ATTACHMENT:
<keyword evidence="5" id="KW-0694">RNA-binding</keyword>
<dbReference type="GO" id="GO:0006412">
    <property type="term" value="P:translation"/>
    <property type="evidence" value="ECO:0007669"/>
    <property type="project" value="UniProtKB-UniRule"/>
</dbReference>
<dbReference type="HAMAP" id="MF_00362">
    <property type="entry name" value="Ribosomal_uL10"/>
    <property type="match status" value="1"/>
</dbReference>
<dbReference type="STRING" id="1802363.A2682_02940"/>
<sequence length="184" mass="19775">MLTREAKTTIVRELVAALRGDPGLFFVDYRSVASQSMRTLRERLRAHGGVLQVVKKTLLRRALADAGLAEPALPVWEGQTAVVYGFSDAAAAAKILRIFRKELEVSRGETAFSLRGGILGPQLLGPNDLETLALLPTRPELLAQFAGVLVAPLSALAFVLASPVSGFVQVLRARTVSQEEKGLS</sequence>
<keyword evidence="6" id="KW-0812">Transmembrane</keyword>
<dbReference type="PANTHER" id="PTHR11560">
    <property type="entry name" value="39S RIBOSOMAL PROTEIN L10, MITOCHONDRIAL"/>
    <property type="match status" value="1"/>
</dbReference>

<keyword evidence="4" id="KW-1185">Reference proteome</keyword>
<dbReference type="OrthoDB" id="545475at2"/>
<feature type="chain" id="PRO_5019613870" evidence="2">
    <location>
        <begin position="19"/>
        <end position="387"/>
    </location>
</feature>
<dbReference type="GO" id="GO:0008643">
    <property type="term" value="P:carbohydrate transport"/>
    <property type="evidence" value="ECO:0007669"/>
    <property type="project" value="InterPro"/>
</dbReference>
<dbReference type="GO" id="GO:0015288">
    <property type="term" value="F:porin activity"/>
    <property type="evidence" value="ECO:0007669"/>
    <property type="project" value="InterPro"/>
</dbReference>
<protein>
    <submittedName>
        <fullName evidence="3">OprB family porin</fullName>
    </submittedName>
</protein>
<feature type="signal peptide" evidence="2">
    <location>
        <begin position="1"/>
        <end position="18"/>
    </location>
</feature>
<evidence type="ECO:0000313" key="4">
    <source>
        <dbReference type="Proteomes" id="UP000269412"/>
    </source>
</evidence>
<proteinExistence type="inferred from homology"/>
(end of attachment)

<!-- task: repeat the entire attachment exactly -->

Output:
<keyword evidence="5" id="KW-0694">RNA-binding</keyword>
<dbReference type="GO" id="GO:0006412">
    <property type="term" value="P:translation"/>
    <property type="evidence" value="ECO:0007669"/>
    <property type="project" value="UniProtKB-UniRule"/>
</dbReference>
<dbReference type="HAMAP" id="MF_00362">
    <property type="entry name" value="Ribosomal_uL10"/>
    <property type="match status" value="1"/>
</dbReference>
<dbReference type="STRING" id="1802363.A2682_02940"/>
<sequence length="184" mass="19775">MLTREAKTTIVRELVAALRGDPGLFFVDYRSVASQSMRTLRERLRAHGGVLQVVKKTLLRRALADAGLAEPALPVWEGQTAVVYGFSDAAAAAKILRIFRKELEVSRGETAFSLRGGILGPQLLGPNDLETLALLPTRPELLAQFAGVLVAPLSALAFVLASPVSGFVQVLRARTVSQEEKGLS</sequence>
<keyword evidence="6" id="KW-0812">Transmembrane</keyword>
<dbReference type="PANTHER" id="PTHR11560">
    <property type="entry name" value="39S RIBOSOMAL PROTEIN L10, MITOCHONDRIAL"/>
    <property type="match status" value="1"/>
</dbReference>

<keyword evidence="4" id="KW-1185">Reference proteome</keyword>
<dbReference type="OrthoDB" id="545475at2"/>
<feature type="chain" id="PRO_5019613870" evidence="2">
    <location>
        <begin position="19"/>
        <end position="387"/>
    </location>
</feature>
<dbReference type="GO" id="GO:0008643">
    <property type="term" value="P:carbohydrate transport"/>
    <property type="evidence" value="ECO:0007669"/>
    <property type="project" value="InterPro"/>
</dbReference>
<dbReference type="GO" id="GO:0015288">
    <property type="term" value="F:porin activity"/>
    <property type="evidence" value="ECO:0007669"/>
    <property type="project" value="InterPro"/>
</dbReference>
<protein>
    <submittedName>
        <fullName evidence="3">OprB family porin</fullName>
    </submittedName>
</protein>
<feature type="signal peptide" evidence="2">
    <location>
        <begin position="1"/>
        <end position="18"/>
    </location>
</feature>
<evidence type="ECO:0000313" key="4">
    <source>
        <dbReference type="Proteomes" id="UP000269412"/>
    </source>
</evidence>
<proteinExistence type="inferred from homology"/>